Candidates begin filing to run in Arkansas’ 2020 election
LITTLE ROCK, Ark. — Republican U.S. Sen. Tom Cotton and Democratic challenger Josh Mahony filed paperwork Monday to run against each other next year in Arkansas, as dozens of candidates for state and federal seats made their bids official months before a primary that was moved up to attract more presidential hopefuls.
Cotton and Mahony were among the candidates who appeared at the Capitol for the start of the filing period, which ends Nov. 12. The state’s primary and nonpartisan judicial elections will be held on March 3. Cotton, who was first elected to the Senate in 2014 after defeating incumbent Democratic Sen. Mark Pryor, has far outpaced Mahony in fundraising for next year’s race.
“There’s more work to be done, and I hope the people of Arkansas will see fit to send me back to the United States Senate so I can continue that work,” Cotton told reporters after filing his paperwork.
Mahony, who lost a race for a congressional seat in northwest Arkansas last year, said he would have the resources to take on Cotton next year. No other Democrats have announced a bid for the Senate seat. Libertarian candidate Ricky Dale Harrington Jr. and Independent candidate Dan Whitfield also filed Monday.
“What’s going to make us competitive is going around to every county and visiting with as many people as we can in every county in this state,” Mahony said.
Arkansas lawmakers this year voted to move up the state’s primary, normally held in May, to March. Under the measure, the state’s primary in non-presidential years will remain in May. Democratic Party Chairman Michael John Gray said he expected the state to get attention from some of the Democratic presidential hopefuls because of the earlier date. Representatives for Democratic hopefuls Elizabeth Warren, Kamala Harris, Pete Buttigieg, Amy Klobuchar and Bernie Sanders filed Monday. Mosie Boyd, a Fort Smith, attorney, also filed to run for the Democratic nomination.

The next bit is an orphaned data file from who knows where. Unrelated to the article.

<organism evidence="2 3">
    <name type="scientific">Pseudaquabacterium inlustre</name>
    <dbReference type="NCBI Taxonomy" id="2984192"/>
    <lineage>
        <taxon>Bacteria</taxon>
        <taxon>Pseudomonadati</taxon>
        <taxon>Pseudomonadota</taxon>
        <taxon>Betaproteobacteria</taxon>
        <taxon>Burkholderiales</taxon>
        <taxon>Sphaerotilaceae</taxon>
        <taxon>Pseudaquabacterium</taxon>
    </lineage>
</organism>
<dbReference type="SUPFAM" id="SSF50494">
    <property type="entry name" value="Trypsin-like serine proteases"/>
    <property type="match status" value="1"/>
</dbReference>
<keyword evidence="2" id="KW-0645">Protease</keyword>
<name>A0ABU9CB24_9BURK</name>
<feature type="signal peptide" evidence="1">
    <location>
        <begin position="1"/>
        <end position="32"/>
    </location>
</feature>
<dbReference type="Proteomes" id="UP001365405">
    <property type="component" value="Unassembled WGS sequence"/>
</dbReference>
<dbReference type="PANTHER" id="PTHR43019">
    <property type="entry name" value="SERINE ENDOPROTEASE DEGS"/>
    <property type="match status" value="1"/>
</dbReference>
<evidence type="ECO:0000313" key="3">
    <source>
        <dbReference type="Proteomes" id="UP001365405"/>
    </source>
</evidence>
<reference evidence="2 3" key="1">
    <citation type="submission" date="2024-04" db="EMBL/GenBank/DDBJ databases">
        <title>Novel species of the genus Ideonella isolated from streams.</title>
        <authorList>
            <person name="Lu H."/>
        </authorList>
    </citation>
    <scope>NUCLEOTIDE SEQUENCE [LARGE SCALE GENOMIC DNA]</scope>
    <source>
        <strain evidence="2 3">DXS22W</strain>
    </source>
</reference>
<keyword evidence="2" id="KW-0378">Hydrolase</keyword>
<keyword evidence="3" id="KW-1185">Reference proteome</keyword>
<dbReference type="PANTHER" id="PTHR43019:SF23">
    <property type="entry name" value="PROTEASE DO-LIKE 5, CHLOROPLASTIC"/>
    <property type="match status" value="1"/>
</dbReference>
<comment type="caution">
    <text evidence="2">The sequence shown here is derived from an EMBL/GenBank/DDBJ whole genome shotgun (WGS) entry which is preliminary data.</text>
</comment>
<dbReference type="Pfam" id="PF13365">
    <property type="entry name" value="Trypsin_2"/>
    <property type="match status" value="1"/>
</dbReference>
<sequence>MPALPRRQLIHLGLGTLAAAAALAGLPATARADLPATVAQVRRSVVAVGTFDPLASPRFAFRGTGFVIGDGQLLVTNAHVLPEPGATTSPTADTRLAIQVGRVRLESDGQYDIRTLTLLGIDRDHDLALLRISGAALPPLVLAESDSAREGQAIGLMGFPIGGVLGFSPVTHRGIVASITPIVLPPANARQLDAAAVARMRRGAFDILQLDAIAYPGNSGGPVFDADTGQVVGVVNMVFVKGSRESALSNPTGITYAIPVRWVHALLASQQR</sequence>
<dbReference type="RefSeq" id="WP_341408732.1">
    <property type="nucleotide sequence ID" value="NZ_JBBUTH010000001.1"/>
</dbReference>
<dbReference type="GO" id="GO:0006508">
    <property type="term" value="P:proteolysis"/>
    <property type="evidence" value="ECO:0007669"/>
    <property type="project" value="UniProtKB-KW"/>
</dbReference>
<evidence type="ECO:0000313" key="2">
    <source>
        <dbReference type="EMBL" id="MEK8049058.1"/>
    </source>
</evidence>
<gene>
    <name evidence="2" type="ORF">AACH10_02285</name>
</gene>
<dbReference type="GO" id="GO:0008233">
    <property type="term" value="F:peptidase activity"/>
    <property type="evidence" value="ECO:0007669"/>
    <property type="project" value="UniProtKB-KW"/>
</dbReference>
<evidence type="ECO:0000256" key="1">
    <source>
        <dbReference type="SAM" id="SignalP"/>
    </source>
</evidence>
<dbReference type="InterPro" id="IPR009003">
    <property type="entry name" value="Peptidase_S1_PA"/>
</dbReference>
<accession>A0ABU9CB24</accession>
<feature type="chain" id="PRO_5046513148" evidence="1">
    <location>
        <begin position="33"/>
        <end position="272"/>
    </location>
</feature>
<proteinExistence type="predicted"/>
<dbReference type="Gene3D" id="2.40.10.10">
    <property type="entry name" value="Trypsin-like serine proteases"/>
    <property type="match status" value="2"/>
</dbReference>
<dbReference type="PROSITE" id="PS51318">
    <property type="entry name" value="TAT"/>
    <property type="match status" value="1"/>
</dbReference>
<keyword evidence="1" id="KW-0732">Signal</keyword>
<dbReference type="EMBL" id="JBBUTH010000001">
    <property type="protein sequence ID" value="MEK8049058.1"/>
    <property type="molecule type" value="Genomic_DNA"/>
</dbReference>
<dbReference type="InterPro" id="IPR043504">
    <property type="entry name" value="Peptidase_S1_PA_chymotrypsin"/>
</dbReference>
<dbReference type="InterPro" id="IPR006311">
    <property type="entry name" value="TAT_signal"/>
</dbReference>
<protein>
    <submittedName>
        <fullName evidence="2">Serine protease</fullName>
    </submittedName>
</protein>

“With this many candidates and this early of a primary, Arkansas is going to play a role,” Gray said.
All four of Arkansas’ Republican U.S. House members are running for re-election next year. Rep. French Hill, who represents central Arkansas’ 2nd District, filed paperwork to run Monday. Democrat Celeste Williams, who is challenging Republican Rep. Steve Womack in northwest Arkansas’ 3rd District, also filed. Republicans also hold a majority in both chambers of the state Legislature.
A lingering question is whether a lawmaker who was ousted after he pleaded no contest to failing to pay state income taxes will try to file again for his old seat. Former Rep. Mickey Gates, a Republican, has said he plans to run again but a state law prevents anyone who pleads no contest to a “public trust crime” from running for or serving in the Legislature. Gates has argued that law is unconstitutional.
State Republican Party Chairman Doyle Webb said he thinks it’s possible Gates won’t run, but declined to say what he’d do if the ex-lawmaker filed.
“I have advice, but I’ll wait and see if he comes to file,” Webb said.
The March election is also expected to feature a heated race for the state Supreme Court seat currently held by Justice Jo Hart, who hasn’t said whether she’ll seek re-election. Pulaski County Circuit Judge Morgan “Chip” Welch has said he’s running for the seat and Barbara Webb, chief administrative law judge for the Workers’ Compensation Commission, also announced she’s running. Webb is married to state GOP Chairman Doyle Webb. Arkansas’ high court races in recent years have been dominated by spending from outside conservative groups.